Pay, Pensions Facing Firing Squad?

Wednesday - 7/7/2010, 4:00am EDT

According to legend, members of firing squads are handed pre-loaded rifles. One of the rifles has a blank instead of a bullet. The idea is that each member of the firing party can convince himself he fired the blank and therefore didn't take a life.

In reality, Congress and the White House sometimes do the same thing. Especially when the goal is to reduce federal spending/pork without angering special interest groups with something to lose.

The congressional version of the substituting a blank for a bullet often comes in the form of a special blue-ribbon, bipartisan commission. It is set up to study the problem and recommend hard choices that go into effect unless politicians veto the entire package. Like the base-closing BRAC which allowed many members of Congress to act innocent when local bases were shut down and jobs lost, or transferred elsewhere.

Much the same sort of thing is happening now, only on a potentially grander scale. The White House has set up a National Commission on Fiscal Responsibility and Reform. It will look at virtually all federal spending programs and recommend cuts in some/many/most of them - including federal pay raises and retirement benefits. Deadline for the all-or-nothing recommendations is December.

Groups representing active and retired federal and postal workers are well aware that anytime anyone contemplates ways to cut or reduce federal spending that civil service retirement benefits are always on the menu. Especially the full-COLA inflation catch-up that goes to the majority of current retirees who are under the old CSRS program.

In the past there have been suggestions and even feeble (in retrospect) efforts to reduce government annuities. The to-do list either proposes freezing benefits for a specific time period, or eliminating in part the full inflation-catch-up enjoyed by CSRS, until last year when the government said their was no inflation to catch up to.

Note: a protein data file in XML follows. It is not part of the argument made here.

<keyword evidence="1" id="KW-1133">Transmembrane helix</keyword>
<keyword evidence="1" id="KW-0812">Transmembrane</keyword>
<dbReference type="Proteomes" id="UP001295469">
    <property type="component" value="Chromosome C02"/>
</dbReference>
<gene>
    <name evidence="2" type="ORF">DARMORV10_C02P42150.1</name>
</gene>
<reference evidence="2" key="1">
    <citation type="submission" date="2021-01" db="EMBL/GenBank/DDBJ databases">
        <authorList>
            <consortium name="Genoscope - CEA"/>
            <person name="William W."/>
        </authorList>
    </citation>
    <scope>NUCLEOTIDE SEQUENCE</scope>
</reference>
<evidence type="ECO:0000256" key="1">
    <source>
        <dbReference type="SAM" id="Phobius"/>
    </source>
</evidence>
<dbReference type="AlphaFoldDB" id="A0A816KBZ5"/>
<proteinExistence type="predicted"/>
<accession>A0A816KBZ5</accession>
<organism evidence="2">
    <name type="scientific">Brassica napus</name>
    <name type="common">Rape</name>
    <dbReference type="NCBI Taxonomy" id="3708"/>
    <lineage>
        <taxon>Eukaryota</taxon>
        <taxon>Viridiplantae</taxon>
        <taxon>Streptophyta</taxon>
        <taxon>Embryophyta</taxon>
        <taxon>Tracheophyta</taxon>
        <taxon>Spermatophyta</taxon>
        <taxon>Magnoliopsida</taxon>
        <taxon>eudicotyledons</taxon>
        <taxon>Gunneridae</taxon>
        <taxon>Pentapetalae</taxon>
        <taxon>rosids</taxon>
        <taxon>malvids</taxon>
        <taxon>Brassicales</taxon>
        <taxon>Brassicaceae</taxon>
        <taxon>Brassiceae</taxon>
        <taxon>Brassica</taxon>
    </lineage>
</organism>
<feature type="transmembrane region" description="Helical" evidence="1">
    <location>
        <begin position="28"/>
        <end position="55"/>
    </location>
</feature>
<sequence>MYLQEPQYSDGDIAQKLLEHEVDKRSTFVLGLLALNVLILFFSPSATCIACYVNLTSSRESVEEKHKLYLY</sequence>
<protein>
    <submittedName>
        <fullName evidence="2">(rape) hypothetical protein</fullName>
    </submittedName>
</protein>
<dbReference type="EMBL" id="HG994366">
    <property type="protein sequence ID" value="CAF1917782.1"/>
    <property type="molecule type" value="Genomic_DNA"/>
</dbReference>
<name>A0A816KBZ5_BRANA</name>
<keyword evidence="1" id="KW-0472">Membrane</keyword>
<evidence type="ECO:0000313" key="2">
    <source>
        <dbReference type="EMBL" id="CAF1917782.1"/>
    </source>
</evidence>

Because of deflation, retirees didn't get a COLA this year and probably won't get one next January. But there is a good chance the commission will seriously consider a return-to-inflation plan that would put all federal retirees on diet-COLAs. That is an annual increase that is one or two percentage points less than the actual rate of inflation. Or delay the COLA payments until retirees hit age 62, as is the case now with the FERS retirement plan.

It's too soon to panic. And there may not be any cause to panic in the future. But keep your eye on the Commission and, if you belong to a union or association representing feds, postals, managers, executive or retirees, follow what they are doing to protect the pension package.

Benefits Update

For more on the potential threat to your retirement benefits, listen to our Your Turn with Mike Causey radio show today (10am EDT). Our first guest will be Dan Adcock, legislative director of the National Active and Retired Federal Employees. At 10:30 a.m. benefits strategist John Elliott will bring you up to speed on how to make the most of your federal benefits package.

To reach me: mcausey@federalnewsradio.com


Nearly Useless Factoid
by Suzanne Kubota

In June of 1939, says MentalFloss, King George VI became the first reigning British monarch to visit the United States. On the menu at a picnic at the Roosevelt's home in Hyde Park: hot dogs.


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